One of Steed’s strengths is his comfort with feeling and expressing emotion, and not just the limited collection of socially sanctioned “manly” emotions. Steed is an incredibly tough and dangerous man, but he knows that it is okay to be soft sometimes, that it is okay to be vulnerable, to be tender and compassionate, to grieve, to take joy in things he finds delightful, and that free expression of these feelings does not lessen him in any way.
Kill ‘Em All and Let God Sort ‘Em Out
A Real Man™ is strong. A Real Man™ can fight. No Real Man™ turns down a challenge, and when he takes it up he fights to destroy his opponent. Guns are an outward sign of masculinity, because they are tools used to kill, and being a Real Man™ is all about killing things.
Or so go the Manly Man’s Rules for Manly Manhood and Manliness™.
Steed is physically very strong, he has a great deal of courage, and he’s one tough, dangerous mofo who knows a dozen ways to kill you, several of them likely involving nothing more than his bare hands. And even if he decides not to kill you, he can still put you in the hospital for a very long time, where while you are in traction you can contemplate the multitude of your sins. Steed is a crack shot who can put out a candle flame with a single bullet. He’s a skilled and deadly swordsman. He can cobble together a bomb using chemicals he finds to hand in a lab. He knows a lot about drugs, poisons, and antidotes. He’s a champion improviser who can and does make a weapon out of just about anything he finds in his environment.
In short, John Steed is a remarkably efficient maiming and killing machine in a bowler hat, and if you are a villain who makes the mistake of pissing him off, John Steed is your very worst nightmare.
But killing is something Steed does only very reluctantly, only as a last resort, and never with enthusiasm. Steed carries and uses guns rarely and then only when he has no other choice. He’d much rather the villians simply surrendered, but since they never do that he tries to knock them out or otherwise incapacitate them rather than kill them. And while he occasionally enjoys a good donnybrook with the baddies—the physical challenges are part of the attraction of the job for him, after all—he doesn’t go picking fights just because: he fights when he needs to defend himself or someone else, or to stop the bad guys in their tracks before they can hurt innocent people.
Steed doesn’t have anything to prove. He knows his own strength and skill, and he doesn’t care whether others challenge these or can’t see them.
Women Are Vessels of Pleasure, Nothing More
The Honorable John Cartney (“Touch of Brimstone”) is anything but honorable. He is a poster child for toxic masculinity and the rape culture that goes along with it. Rape culture normalizes sexual violence against women. It casts sexual violence in all its forms as something that just happens, that can’t be prevented, that is the woman’s fault, and that is something that men have a right to do, even if the woman does not or cannot consent. Cartney craves power and control, he uses people to his own dastardly ends, and he believes that the only reason women exist is for the pleasure of men. Women are objects to him. They are property, puppets with which he can do anything he likes. He is a sexual predator, women his prey, satisfaction of his urges his goal, and consent isn’t even an afterthought.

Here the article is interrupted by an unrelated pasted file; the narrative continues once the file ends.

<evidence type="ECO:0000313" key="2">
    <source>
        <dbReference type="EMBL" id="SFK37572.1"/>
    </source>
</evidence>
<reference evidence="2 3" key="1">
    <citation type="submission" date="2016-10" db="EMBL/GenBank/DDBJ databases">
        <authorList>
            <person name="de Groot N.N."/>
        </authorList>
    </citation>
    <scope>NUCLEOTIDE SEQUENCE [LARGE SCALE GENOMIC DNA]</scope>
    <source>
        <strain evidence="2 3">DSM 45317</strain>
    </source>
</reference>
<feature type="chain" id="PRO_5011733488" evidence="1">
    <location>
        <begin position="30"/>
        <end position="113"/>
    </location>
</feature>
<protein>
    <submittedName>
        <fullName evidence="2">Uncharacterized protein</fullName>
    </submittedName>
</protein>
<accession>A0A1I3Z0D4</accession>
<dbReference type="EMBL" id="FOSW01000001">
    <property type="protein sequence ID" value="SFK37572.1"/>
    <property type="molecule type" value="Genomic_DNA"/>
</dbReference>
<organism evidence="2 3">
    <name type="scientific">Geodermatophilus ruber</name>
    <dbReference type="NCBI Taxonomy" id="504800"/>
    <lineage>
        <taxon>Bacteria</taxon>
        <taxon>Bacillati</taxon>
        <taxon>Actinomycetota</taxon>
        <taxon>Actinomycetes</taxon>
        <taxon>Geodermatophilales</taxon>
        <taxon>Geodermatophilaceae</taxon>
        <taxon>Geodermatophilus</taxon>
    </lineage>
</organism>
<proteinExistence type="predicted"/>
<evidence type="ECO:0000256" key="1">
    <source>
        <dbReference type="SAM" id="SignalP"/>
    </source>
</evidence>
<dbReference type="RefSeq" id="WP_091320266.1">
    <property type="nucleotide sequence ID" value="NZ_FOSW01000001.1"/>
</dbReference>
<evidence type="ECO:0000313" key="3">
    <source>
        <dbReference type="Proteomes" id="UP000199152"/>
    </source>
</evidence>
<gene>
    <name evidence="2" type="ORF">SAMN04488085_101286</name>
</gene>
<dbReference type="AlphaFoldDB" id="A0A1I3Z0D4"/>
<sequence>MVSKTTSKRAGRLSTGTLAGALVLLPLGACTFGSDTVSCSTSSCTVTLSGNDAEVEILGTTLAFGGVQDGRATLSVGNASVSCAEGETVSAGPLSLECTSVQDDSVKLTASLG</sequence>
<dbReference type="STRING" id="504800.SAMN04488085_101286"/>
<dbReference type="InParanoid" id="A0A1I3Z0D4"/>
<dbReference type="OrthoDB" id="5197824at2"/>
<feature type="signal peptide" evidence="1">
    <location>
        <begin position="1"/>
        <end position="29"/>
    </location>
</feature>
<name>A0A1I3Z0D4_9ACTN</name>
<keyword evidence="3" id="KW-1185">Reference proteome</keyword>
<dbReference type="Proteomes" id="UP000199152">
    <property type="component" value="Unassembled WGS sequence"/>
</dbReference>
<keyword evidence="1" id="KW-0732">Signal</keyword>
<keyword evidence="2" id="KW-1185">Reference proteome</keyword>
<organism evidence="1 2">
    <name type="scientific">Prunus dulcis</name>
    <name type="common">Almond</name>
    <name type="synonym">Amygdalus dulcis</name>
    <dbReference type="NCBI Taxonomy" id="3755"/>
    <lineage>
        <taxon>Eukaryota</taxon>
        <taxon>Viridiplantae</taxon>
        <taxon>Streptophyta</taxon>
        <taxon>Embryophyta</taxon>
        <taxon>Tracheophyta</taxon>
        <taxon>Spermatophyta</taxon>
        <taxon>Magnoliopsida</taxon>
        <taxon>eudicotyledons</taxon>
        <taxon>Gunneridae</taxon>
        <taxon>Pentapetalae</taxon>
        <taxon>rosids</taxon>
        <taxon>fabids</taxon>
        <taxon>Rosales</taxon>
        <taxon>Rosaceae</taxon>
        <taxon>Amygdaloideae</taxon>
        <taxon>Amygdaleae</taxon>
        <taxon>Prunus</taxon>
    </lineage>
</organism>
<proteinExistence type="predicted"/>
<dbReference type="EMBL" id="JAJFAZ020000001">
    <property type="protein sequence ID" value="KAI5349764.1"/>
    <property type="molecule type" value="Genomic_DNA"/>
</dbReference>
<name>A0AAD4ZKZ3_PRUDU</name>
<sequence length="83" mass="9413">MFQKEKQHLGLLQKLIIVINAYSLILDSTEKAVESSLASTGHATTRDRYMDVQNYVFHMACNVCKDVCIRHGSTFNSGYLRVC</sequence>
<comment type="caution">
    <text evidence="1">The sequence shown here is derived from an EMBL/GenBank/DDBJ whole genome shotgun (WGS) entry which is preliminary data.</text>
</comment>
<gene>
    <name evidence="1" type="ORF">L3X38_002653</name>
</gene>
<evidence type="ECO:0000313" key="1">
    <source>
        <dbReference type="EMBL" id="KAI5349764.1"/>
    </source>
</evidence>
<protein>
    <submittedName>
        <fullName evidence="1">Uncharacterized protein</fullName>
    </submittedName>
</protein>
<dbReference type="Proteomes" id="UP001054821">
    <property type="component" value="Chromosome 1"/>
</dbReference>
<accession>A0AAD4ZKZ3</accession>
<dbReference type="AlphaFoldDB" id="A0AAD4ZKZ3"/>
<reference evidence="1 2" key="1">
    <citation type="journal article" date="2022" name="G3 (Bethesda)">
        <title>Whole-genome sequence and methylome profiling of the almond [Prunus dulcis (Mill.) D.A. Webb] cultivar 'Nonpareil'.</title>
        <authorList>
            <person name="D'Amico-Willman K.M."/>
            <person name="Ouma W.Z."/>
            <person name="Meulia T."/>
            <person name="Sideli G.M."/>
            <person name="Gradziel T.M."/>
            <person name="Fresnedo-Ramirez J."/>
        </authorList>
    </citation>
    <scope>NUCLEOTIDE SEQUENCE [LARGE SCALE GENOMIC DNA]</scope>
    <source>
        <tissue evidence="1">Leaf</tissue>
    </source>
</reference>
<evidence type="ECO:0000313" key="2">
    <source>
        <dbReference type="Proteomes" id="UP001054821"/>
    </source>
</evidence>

Steed rejects rape culture, and thinks Cartney and his posse some of the most despicable people he’s ever met. For Steed, consent is both necessary and very sexy. He’s not interested in sexual activities without the enthusiastic agreement of his partner, and he graciously takes no for an answer. The place where this is most apparent is in “Death at Bargain Prices,” where Steed goes to Emma’s flat looking for sympathy over the black eye one of the baddies just gave him and maybe a little hanky-panky to follow. But Emma is busy: she’s trying to finish a paper on thermodynamics. She shows Steed the door. Steed does make one last play for her favors, telling her that he also has a “dynamic—red blooded,” upon which Emma says, “Good night, Steed; you’ve had a strenuous day.”
Steed takes the hint. Emma doesn’t want sex just then, and it’s her right to say no. Steed goes, without any fuss, and without any additional attempts to get Emma to sleep with him. Yes, he’s horny as hell throughout this episode, but he wants sex to be something that is mutually enjoyed between himself and his partner, not something that he insists on or forces on them, and not something he thinks is his due.
Neither does Steed automatically take advantage of circumstances that present themselves as an invitation to sex. Just because the invitation was issued doesn’t mean he has to agree to it. In “Death of a Batman,” Lady Cynthia bounds into his apartment, gushing over Steed’s prowess at having knocked out her bodyguard the night before. She’s clearly very turned on by this, and flings herself bodily at Steed. Although Steed does like Lady Cynthia very much, and while he is flattered by her attention, he doesn’t think that having sex with her right then is appropriate, partly because he is in a relationship with Cathy Gale at the moment. However, I believe he would have resisted Lady Cynthia’s advances even if he hadn’t been with Cathy: Lady Cynthia is a witness in a case he’s working, and he doesn’t want to do anything that might lead to a misunderstanding and bad feeling between them. Although Steed definitely likes sex and will cheerfully pursue it, he does not hold with the idea that a man must always have sex every time he has an opportunity.
Not every relationship with a woman is a romantic or sexual one for Steed. His friendship with Venus Smith is much more on the order of older brother/younger sister, or else that of an older to a younger cousin. Steed likes Venus very much, and she likes him, but there’s never any question whether they are more than very good friends, and there’s no question that this is a completely healthy relationship for both of them.